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Thursday, 23 April 2009

New file and directory permissions on unix

Unix and Linux based sytems define default file permissions with umask.
$ man umask

To see you current permissions just run:
$ umask

For a more user friendly format:
$ umask -S

Person is User, Group and Other.
Properties are Read, Write and eXecute.

umask subtracts from the normal properties set by chmod.
Folder and file are the same, except files will never be set executable by default.
(the -- are just to allign the tables, the numbers are the decimal equivalent for a 1 set in that position)

Say you (User) want full access to a file but not allow Group or Other access.
you want:
--421,--000,-000 ie 700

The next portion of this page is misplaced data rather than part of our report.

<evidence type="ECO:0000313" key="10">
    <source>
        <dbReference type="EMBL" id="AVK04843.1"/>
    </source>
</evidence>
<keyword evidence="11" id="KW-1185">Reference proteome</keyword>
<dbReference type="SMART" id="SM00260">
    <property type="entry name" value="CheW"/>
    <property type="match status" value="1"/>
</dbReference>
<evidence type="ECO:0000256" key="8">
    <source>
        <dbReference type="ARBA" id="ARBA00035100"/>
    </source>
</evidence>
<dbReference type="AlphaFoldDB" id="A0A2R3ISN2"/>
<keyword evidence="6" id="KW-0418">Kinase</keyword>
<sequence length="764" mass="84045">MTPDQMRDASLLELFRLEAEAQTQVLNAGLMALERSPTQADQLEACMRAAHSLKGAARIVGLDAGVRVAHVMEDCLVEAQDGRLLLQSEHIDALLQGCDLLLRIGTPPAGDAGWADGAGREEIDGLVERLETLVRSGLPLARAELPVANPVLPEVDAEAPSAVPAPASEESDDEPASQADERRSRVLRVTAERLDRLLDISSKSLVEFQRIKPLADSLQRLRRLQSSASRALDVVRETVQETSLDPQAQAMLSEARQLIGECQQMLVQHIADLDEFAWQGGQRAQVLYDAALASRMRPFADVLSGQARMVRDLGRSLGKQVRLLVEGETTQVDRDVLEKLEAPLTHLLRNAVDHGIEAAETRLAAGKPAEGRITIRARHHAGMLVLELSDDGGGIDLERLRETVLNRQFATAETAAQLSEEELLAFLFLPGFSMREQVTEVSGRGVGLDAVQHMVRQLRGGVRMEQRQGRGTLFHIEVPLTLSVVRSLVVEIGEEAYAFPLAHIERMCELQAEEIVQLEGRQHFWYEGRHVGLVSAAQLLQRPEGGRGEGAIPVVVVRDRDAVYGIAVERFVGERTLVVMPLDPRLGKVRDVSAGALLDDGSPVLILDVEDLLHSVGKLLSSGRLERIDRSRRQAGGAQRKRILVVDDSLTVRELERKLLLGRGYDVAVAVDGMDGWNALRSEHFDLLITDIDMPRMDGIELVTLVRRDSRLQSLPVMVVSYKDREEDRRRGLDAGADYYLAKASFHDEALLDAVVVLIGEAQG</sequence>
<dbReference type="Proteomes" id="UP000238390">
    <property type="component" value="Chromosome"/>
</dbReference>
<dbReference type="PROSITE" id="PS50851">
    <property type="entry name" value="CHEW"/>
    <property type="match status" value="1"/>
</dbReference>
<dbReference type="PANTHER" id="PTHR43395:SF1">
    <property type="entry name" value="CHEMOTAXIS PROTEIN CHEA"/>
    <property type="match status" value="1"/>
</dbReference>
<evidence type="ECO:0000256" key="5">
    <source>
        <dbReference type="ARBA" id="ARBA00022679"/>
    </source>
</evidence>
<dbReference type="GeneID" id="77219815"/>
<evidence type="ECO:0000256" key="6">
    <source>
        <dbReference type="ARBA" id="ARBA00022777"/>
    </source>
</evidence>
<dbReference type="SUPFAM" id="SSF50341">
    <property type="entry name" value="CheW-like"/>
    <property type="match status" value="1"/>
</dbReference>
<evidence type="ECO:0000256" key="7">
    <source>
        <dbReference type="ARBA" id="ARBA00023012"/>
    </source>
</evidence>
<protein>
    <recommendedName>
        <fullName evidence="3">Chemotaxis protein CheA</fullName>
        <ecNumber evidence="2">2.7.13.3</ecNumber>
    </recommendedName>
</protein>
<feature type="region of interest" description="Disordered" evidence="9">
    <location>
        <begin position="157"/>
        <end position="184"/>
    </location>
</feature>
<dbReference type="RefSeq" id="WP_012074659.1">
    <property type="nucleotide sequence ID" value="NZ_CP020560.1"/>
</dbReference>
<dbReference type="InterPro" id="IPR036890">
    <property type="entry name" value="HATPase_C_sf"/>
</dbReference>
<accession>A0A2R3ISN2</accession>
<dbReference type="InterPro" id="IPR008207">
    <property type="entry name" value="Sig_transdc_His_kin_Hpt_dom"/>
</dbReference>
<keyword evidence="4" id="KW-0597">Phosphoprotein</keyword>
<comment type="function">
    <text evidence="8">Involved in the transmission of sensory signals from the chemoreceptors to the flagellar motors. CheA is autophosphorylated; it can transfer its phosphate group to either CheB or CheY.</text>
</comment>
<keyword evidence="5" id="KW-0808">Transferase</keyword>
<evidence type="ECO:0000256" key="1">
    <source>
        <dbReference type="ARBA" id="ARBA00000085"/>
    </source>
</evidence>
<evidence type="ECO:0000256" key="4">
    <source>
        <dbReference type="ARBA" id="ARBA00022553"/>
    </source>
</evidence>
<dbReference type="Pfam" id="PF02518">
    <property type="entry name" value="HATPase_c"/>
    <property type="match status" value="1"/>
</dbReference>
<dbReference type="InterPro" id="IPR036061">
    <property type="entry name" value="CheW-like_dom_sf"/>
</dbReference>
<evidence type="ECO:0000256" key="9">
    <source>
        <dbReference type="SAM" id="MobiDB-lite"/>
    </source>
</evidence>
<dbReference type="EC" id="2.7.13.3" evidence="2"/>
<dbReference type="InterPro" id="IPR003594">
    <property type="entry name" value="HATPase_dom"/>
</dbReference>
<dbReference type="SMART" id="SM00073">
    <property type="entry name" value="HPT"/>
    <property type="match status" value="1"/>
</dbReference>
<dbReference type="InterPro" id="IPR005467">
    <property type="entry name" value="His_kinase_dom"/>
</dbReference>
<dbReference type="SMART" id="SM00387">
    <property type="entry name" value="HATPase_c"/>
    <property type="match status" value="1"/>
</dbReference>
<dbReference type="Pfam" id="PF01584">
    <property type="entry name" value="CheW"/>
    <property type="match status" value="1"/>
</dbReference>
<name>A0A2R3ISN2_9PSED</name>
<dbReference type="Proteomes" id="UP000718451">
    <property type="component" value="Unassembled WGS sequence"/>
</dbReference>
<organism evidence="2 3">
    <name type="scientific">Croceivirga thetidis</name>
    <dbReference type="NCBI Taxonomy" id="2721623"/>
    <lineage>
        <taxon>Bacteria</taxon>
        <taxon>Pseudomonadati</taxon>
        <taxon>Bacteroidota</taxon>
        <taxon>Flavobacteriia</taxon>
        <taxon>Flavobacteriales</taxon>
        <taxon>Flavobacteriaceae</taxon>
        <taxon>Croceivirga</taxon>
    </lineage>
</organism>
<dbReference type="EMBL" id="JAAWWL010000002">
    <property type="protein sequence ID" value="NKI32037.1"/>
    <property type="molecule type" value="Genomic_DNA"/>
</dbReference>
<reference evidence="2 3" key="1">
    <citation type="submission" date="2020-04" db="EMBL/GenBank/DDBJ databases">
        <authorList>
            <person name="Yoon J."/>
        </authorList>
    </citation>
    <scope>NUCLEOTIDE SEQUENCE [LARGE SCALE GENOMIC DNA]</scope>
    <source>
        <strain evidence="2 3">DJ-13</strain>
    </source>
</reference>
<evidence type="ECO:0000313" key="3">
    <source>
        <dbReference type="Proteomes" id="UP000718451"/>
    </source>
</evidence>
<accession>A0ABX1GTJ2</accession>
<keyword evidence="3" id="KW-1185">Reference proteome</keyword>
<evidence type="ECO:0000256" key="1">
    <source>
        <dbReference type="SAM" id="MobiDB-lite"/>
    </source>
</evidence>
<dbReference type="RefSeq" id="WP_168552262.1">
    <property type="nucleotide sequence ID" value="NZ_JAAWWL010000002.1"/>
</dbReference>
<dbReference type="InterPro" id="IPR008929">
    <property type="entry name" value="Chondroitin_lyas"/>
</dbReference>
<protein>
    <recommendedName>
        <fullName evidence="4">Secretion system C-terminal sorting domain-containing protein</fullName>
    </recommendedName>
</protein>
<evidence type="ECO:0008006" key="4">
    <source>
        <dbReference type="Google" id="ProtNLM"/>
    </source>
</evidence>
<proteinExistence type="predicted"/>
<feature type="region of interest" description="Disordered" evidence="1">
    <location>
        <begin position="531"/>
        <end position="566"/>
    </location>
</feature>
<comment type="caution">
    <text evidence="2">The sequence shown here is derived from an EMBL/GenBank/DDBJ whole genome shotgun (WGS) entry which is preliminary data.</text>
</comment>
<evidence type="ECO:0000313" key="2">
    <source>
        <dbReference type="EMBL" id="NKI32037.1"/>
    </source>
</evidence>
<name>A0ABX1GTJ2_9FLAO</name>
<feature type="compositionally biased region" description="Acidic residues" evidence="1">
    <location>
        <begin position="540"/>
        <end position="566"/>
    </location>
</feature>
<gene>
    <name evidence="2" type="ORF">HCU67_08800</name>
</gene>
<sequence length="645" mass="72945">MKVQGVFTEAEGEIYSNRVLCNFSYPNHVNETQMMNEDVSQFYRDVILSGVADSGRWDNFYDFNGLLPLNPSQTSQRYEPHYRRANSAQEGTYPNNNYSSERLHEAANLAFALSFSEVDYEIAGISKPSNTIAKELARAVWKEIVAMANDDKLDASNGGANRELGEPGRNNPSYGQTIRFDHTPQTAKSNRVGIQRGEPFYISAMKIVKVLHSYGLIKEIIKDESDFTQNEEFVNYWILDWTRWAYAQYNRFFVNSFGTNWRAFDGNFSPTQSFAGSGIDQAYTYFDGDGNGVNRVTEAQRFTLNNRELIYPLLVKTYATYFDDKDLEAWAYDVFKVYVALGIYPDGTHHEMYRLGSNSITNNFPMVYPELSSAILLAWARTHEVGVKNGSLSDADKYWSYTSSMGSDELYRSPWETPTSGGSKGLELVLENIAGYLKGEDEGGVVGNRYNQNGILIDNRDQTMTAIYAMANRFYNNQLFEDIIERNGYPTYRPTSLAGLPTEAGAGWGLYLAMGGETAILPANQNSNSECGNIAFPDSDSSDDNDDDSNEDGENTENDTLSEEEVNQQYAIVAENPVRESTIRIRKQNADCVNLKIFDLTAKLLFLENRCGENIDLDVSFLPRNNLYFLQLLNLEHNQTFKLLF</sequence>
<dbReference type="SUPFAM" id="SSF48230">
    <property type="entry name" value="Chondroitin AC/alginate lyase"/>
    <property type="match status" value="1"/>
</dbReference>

The mask would be
--000,--421,--421 => 077
to set this just run (and may be add to your ~/.bashrc file) :
$ umask 077

You (User) want full access, Group has read and execute and Other none
--421,--401,--000 ie 750
the mask would be:
--000,--020,--421 => $ umask 027

You (User) have full access and Group and other have read and execute.
--421,--401,--401 ie 755
mask would be:
--000,--020,--020 => $ umask 022

Q) How do i set umask to make files executable by default?
A) You can not create exectuable file by default using umask, it is thought to be a security issue.

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